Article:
- Long-Term Storage (3-6 Months or More): If you’re planning to make mincemeat well in advance, it can be stored for an extended period in a cool, dark place. As above make sure the container is airtight, and consider checking it periodically to ensure the seal remains intact.
Always use clean utensils when scooping mincemeat from the jar to prevent contamination. If you notice any signs of spoilage, such as an off smell, mould, or changes in colour or texture, it’s best to discard the mincemeat.
But the most important element to storing your homemade mincemeat to ensure the length of preservation is that the jar is properly sterilised and you fill the jars with your mincemeat while they are still hot.
How to sterilise your jars
- Wash your jar(s) well in hot soapy water or the dishwasher is even better.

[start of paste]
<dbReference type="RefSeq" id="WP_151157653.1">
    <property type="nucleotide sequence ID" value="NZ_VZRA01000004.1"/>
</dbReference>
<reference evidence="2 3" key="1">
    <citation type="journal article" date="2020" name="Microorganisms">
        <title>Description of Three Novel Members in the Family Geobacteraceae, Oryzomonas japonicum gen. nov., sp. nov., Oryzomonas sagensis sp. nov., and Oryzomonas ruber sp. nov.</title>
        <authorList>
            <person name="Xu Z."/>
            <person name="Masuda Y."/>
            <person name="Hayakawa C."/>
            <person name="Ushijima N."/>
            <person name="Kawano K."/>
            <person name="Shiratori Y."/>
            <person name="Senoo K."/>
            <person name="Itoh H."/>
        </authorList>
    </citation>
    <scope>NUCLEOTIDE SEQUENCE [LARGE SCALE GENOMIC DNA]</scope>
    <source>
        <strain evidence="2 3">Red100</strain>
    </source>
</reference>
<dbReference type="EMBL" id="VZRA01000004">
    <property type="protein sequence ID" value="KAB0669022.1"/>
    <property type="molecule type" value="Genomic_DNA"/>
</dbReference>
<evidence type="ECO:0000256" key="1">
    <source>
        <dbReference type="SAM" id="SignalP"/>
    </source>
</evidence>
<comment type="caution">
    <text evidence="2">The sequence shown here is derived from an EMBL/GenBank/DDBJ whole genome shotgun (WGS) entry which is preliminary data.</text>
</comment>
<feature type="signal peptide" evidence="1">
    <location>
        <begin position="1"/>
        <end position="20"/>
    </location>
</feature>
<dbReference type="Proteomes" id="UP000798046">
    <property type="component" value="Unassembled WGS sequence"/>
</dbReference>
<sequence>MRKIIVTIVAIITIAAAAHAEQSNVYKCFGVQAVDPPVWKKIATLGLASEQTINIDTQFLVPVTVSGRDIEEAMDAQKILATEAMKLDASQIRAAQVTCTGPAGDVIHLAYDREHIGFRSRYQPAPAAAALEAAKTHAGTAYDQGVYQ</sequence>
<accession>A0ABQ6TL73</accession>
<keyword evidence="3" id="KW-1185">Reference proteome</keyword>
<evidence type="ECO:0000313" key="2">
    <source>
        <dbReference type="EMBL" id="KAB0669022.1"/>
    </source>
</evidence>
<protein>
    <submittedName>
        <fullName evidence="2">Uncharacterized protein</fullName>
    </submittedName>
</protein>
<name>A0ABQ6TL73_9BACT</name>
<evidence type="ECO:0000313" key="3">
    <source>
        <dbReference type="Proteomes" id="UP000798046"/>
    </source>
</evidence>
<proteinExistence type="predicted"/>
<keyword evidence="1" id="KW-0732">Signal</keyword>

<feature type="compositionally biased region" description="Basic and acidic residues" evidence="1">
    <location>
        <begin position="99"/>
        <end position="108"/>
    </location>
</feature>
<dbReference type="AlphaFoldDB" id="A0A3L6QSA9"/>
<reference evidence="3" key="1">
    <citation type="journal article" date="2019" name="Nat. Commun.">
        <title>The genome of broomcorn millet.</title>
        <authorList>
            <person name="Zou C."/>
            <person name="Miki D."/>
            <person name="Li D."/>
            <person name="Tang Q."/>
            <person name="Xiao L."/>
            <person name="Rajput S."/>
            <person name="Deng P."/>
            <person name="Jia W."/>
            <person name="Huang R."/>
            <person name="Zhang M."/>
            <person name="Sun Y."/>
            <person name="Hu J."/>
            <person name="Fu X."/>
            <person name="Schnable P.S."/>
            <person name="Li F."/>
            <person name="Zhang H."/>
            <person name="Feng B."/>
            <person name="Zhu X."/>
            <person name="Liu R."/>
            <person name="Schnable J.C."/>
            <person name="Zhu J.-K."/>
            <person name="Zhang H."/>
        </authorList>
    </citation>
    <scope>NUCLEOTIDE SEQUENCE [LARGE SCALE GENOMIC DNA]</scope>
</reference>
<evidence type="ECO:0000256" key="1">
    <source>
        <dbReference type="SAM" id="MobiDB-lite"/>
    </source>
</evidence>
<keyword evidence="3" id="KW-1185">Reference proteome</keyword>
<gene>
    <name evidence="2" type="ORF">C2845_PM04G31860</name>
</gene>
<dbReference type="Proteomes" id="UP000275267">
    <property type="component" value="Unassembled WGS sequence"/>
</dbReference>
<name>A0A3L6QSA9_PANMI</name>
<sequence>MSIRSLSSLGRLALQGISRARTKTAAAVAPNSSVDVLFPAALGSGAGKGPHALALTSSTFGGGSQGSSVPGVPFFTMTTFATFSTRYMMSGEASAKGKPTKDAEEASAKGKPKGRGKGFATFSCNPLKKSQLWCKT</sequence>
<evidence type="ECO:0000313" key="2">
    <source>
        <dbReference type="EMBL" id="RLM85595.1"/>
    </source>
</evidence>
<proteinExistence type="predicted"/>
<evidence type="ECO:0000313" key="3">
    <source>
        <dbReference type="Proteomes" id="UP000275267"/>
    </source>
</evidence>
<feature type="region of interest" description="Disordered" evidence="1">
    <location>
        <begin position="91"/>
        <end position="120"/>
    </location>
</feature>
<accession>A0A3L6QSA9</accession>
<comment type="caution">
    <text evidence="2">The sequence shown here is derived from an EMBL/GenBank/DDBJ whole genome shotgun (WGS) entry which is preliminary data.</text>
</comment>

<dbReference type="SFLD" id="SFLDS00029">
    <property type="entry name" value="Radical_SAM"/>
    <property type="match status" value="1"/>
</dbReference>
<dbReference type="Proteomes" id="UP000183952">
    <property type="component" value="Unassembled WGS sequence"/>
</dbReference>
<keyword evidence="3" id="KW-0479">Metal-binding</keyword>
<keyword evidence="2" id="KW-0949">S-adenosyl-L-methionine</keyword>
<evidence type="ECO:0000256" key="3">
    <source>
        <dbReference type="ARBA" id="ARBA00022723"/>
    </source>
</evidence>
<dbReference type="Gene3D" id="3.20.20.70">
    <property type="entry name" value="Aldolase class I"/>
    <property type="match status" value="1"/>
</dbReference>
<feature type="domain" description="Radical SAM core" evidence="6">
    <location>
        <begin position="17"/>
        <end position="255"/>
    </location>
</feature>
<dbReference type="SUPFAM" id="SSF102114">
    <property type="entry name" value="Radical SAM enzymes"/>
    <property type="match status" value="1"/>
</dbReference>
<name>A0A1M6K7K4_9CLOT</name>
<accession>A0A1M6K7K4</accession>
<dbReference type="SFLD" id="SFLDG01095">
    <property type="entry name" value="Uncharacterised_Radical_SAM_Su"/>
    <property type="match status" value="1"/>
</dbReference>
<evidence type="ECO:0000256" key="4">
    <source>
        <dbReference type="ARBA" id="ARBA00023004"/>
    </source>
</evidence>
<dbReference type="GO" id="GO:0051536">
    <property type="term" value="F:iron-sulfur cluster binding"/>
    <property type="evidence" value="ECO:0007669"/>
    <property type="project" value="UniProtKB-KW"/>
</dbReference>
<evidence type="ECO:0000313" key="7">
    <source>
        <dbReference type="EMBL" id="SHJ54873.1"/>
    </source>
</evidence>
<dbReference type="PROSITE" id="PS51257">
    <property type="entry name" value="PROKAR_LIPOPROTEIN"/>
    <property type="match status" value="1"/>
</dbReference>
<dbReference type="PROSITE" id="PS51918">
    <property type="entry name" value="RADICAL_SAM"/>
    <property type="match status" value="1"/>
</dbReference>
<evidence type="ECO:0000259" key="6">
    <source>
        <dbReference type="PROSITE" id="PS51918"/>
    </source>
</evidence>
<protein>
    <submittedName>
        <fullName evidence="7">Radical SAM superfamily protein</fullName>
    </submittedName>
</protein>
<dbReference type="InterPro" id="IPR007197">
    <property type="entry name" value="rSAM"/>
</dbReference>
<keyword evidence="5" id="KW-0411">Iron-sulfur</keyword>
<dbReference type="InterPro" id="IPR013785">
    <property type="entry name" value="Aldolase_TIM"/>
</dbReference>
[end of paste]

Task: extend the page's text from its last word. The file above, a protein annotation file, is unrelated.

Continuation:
- Then put them in a preheated oven at 140C / 120C fan for 10 minutes
If you liked this, then take a look at these other delicious and nutritious recipes that are blood sugar-friendly and beneficial for diabetes management
This mincemeat is a slightly boozy, fruity delight, essential for enjoying at Christmas time. All the ingredients have been carefully considered for diabetes management. And whilst the carb count overall looks high you only need around 15g to fill a small mince pie!
The total overall carb count for this no added sugar mincemeat, based on the ingredients we would count for is:
- Dried Cherries = 90g – 60.3g of carbs
- Apricots = 100g – 36.5g of carbs
- Dates = 100g – 68g of carbs
- Figs = 125g – 60.8g of carbs
- Sultanas = 80g – 55.5g of carbs
- Raisins = 120g – 83.5g of carbs
- 2 Apples = approx 170g grated – 20.1g of carbs
Now add all the carbs together – 60.3+36.5+68+60.8+55.5+83.5+20.1 = 384.7 g of carbs
This recipe made approximately 1000g of mincemeat in total. Therefore
100g of mincemeat = 38.5g of carbs
15g of mincemeat (to fill a mince pie) = 5.8g of carb
Please note this carb count amount per portion is based on the standard ingredients listed above and may differ depending on what you use and how much you choose to eat.